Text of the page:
Jewish World Review Jan. 16, 2004 / 22 Teves, 5764

Jack Kelly

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O'Neill has ruined a reputation | Former Treasury Secretary Paul O'Neill took a swing at President Bush... and punched himself in the nose.

"The Price of Loyalty," written by former Wall Street Journal reporter Ron Suskind on the basis of interviews with and documents supplied by O'Neill, made two sensational charges:

First, that Bush was detached and disengaged in Cabinet meetings, "a blind man in a room of deaf people."

Second, Bush had planned to invade Iraq right from the beginning of his administration, before Sept. 11.

"From the very beginning, there was the conviction that Saddam Hussein was a bad person and he needed to go," O'Neill said in an interview broadcast on CBS' 60 Minutes on Sunday, Jan. 11.

During the CBS interview, Suskind showed a document, supplied by O'Neill, which he said showed Pentagon plans to divvy up Iraqi oil after a successful invasion.

O'Neill's characterization of Bush as "detached" was denied by Commerce Secretary Don Evans and Defense Secretary Don Rumsfeld.

"He drives the meeting, asks tough questions. He likes dissent," Evans told CNN.

"I don't see any validity to (O'Neill's) criticism at all," Rumsfeld said.

"I really feel fortunate to be working for a man of (Bush's) character and ability."

It could be argued that Evans and Rumsfeld were shading the truth to protect their boss, were it not for the fact that their description of Bush is shared by Larry Lindsey, former director of the National Economic Council, who was fired at the time as O'Neill.

So it seems more likely that O'Neill's distinctly minority view of Bush's leadership skills is "sour grapes," as Rumsfeld said, or part of an effort to hype the book.

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During the 60 Minutes interview, Suskind showed a document, entitled:

"Foreign Suitors for Iraq Oilfield Contracts," which he said was a Pentagon plan for dividing up Iraq's oil after a successful war. This casts serious doubt on his - and O'Neill's - judgment and integrity.

As Laurie Mylroie pointed out, this was not a Pentagon document. It was a document prepared for Vice President Dick Cheney's energy task force, and it was merely a list of existing and proposed "Iraqi Oil & Gas Projects." It was one of a series of reports on global energy supplies.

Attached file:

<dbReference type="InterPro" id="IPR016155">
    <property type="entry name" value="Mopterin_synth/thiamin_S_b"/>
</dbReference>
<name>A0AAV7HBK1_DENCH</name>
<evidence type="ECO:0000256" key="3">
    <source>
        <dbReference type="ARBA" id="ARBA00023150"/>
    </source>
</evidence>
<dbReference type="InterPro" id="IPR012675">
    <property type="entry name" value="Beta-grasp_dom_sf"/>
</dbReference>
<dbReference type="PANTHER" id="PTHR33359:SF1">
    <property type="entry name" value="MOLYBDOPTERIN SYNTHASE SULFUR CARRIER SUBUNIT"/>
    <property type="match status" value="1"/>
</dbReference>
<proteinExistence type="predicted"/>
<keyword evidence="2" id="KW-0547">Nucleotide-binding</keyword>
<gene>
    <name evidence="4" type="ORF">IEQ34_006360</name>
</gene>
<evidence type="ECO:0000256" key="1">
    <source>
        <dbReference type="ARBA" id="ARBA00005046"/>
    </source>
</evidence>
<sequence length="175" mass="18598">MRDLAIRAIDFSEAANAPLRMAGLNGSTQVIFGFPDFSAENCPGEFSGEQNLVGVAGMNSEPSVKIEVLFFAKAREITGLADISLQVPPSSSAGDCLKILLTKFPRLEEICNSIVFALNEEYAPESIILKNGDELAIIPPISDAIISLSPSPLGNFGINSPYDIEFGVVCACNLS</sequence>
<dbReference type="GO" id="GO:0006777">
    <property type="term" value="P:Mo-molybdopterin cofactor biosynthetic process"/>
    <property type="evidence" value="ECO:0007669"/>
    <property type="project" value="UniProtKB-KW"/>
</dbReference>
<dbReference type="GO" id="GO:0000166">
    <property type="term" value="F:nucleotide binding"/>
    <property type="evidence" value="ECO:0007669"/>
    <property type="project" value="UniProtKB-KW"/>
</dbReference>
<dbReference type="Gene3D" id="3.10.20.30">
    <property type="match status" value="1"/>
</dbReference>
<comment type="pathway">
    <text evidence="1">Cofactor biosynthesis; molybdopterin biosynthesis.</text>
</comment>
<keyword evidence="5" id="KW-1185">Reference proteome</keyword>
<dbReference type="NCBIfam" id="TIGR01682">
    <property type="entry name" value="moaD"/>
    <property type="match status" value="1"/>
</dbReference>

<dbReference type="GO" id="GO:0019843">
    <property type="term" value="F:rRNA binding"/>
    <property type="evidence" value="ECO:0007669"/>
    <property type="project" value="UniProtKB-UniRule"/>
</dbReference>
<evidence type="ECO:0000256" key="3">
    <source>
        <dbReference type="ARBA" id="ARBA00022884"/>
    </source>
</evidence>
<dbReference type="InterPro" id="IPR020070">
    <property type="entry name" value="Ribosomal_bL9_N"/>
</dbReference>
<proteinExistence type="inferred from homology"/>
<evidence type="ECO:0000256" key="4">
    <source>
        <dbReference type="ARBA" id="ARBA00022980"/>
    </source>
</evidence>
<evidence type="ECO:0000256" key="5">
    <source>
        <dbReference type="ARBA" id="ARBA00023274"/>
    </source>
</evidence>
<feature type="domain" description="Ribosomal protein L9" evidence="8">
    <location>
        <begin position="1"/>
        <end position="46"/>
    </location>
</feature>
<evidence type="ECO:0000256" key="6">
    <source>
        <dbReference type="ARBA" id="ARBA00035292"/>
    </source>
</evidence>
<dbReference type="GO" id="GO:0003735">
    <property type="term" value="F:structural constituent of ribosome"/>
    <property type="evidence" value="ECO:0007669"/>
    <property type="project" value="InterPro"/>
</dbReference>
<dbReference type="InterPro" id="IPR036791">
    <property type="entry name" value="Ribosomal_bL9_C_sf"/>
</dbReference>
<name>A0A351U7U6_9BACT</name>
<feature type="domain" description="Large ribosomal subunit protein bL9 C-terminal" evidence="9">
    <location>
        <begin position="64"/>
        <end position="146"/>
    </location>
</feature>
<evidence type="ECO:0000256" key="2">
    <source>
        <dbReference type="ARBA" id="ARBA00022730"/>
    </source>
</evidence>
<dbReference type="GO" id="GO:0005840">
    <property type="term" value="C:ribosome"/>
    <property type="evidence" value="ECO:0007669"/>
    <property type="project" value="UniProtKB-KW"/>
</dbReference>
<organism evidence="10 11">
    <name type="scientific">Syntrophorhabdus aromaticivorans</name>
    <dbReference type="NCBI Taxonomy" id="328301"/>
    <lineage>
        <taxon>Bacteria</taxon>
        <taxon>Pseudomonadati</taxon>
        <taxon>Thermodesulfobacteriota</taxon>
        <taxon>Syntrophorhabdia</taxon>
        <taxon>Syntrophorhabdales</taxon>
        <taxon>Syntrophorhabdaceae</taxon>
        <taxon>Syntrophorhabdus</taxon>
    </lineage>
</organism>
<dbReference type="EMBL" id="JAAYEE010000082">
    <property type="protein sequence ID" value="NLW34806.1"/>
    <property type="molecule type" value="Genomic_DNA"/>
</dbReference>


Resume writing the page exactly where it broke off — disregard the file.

To represent this as a plan for dividing up the spoils in postwar Iraq, as Suskind did, one has to be either an idiot, or a liar.

O'Neill was backtracking furiously within 48 hours of the 60 Minutes interview, telling a clearly disappointed Katie Couric on the Today show that "people are trying to make the case that I said the president was planning war in Iraq early in the administration. Actually, there was a continuation of work that had been going on in the Clinton administration that there needed to be regime change in Iraq."

Asked about his comment that Bush "was like a blind man in a room full of deaf people," O'Neill said: "If I could take it back, I would take it back."

Web logger Daniel Drezner, who worked in the Treasury Department when O'Neill was secretary, said his former boss was repeating a familiar pattern.

"The following would happen like clockwork every two weeks: O'Neill would say something he thought meant X, when if fact it could be interpreted as either X or Y - and Y is either controversial or wrong. The financial press would seize on the statement as suggestive of Y. O'Neill would have to issue a clarifying statement that he really meant X."

The controversy has served to remind people of what a truly terrible Treasury secretary O'Neill was.

"O'Neill's tenure at Treasury was marked by verbal gaffes and impolitic comments," wrote Jonathan Weisman of the Washington Post. "He publicly disparaged Bush's 2002 imposition of steep tariffs on steel, roiled currency markets with his blunt talk, (and) enraged a Brazilian president."

O'Neill comes across as disloyal, egotistical, clueless about the ways of Washington, and more than a little dishonest. His book will have little impact on Bush's reputation, but a considerable impact on his own.

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JWR contributor Jack Kelly, a former Marine and Green Beret, was a deputy assistant secretary of the Air Force in the Reagan administration. Comment by clicking here.

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